One of life’s harshest realities is gaining an increasing sense of appreciation for the fact that your parents are no longer who they used to be. They aren’t the energetic people who chased you around the house when you were little. Instead, there may be some days when they can’t even manage to get up out of bed because of the aches and pains of the aging process. You had hoped that this day would only come when you were ready…when you had all your ducks in a row and could take care of your parents yourself. Sadly, time waits on no one and the needs of your aging parents are staring directly into your face.
You’re now at a crossroads. The demands of your career and young family make it difficult for you to provide full-time care for your parents. You have 2 options. You could quit your full-time job and make space for your parents to move in. The other option is hiring a home health care professional. This article focuses on the latter and will help you decide whether you need a medical or non-medical home care professional for your elderly parents.
Difference #1: Licensing Requirements and Roles
Home health care professionals must have medical licenses. These professionals include nurses and physical therapists. They follow a health-care plan provided by a doctor. Contrastingly, non-medical in-home care professionals do not need a medical license. They help clients carry out the functions needed for daily living such as bathing, dressing, housekeeping, and preparing meals.
Difference #2: Costs
Medical home health care is more expensive than non-medical home healthcare. According to payingforseniorcare.com, you can expect to pay between $15 to $27 per hour for non-medical home care and between $13 to $30 per hour for medical homecare. Costs increase depending on the state in which you live, and the types of services required.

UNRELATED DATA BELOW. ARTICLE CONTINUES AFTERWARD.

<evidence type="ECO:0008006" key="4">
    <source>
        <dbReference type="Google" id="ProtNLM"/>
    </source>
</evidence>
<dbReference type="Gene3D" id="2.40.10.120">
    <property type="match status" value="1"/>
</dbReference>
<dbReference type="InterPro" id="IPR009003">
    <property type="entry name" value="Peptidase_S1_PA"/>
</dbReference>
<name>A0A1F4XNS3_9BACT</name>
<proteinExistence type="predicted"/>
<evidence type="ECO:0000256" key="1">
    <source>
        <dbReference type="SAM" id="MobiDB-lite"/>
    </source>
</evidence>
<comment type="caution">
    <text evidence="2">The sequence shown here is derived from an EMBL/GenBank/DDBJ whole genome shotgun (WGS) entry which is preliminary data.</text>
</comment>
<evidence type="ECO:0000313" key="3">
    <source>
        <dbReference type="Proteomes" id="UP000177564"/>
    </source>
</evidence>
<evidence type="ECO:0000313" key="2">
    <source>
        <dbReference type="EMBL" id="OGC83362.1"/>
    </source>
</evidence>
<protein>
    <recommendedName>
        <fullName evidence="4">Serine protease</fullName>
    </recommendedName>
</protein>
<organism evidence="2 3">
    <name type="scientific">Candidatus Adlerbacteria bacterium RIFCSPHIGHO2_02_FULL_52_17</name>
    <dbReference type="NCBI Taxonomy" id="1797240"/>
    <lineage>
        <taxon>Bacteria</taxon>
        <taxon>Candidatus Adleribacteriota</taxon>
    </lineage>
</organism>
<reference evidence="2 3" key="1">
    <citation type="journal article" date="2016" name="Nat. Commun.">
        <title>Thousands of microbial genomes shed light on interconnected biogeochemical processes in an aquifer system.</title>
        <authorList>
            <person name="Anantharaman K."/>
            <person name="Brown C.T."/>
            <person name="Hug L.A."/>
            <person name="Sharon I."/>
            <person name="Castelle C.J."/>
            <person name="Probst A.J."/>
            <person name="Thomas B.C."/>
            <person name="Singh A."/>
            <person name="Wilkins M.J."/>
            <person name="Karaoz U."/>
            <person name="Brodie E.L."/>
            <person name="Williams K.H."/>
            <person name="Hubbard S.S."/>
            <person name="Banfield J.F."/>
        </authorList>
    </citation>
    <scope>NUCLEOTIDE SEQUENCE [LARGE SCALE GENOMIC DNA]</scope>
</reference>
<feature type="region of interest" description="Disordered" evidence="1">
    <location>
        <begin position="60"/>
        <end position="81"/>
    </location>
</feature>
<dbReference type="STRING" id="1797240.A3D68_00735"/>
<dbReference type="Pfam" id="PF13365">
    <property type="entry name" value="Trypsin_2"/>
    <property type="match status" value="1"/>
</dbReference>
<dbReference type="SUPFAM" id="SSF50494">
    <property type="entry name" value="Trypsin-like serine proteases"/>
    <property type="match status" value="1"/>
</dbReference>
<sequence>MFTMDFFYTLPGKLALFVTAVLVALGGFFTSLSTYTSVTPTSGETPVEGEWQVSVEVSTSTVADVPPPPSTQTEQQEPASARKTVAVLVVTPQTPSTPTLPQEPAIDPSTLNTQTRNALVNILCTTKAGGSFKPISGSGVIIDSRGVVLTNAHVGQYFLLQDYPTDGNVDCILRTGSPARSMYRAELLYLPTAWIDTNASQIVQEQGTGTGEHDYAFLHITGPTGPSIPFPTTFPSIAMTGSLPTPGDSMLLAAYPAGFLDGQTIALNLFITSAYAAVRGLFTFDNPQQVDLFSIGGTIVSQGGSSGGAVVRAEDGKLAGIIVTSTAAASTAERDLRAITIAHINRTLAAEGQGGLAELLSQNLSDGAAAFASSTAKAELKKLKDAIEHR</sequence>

Difference #3: Medicare Coverage
Medicare is the government’s health insurance program for people 65 years and older. It is also provided to people with end stage renal disease and some people with disabilities. Medicare covers up to 35 hours per week of medical home health care. However, it doesn’t cover non-medical in-home care.
Difference #4: Who Needs It
Medical homecare is typically given to people who need long-term outpatient care. This type of care includes: catheter care, injections, IV infusions, tracheotomy care, ventilator management, physical rehabilitation, occupational therapy, speech therapy, pain management, and administering medication.
Non-medical homecare is typically requested for people who want to remain at home, but can’t carry out necessary daily functions on their own. These functions include: meal preparation, bathing and dressing, cleaning, and transportation.
Some people need a combination of both services. There are some home care providers who provide both services.
Difference #5: Duration
Medical homecare generally lasts for a shorter time than non-medical homecare. This is because medical homecare usually proceeds a person leaving the hospital. The medical professional provides the necessary care until the person has sufficiently recovered. Non-medical homecare professionals can work with a client until he or she dies.
It is important to know the difference between medical and non-medical homecare. The differences outlined in this article will help you determine the best type of care to seek for your aging parents. Don’t try to o it al on your own. Hire a professional who will ensure that your parents get the care they need.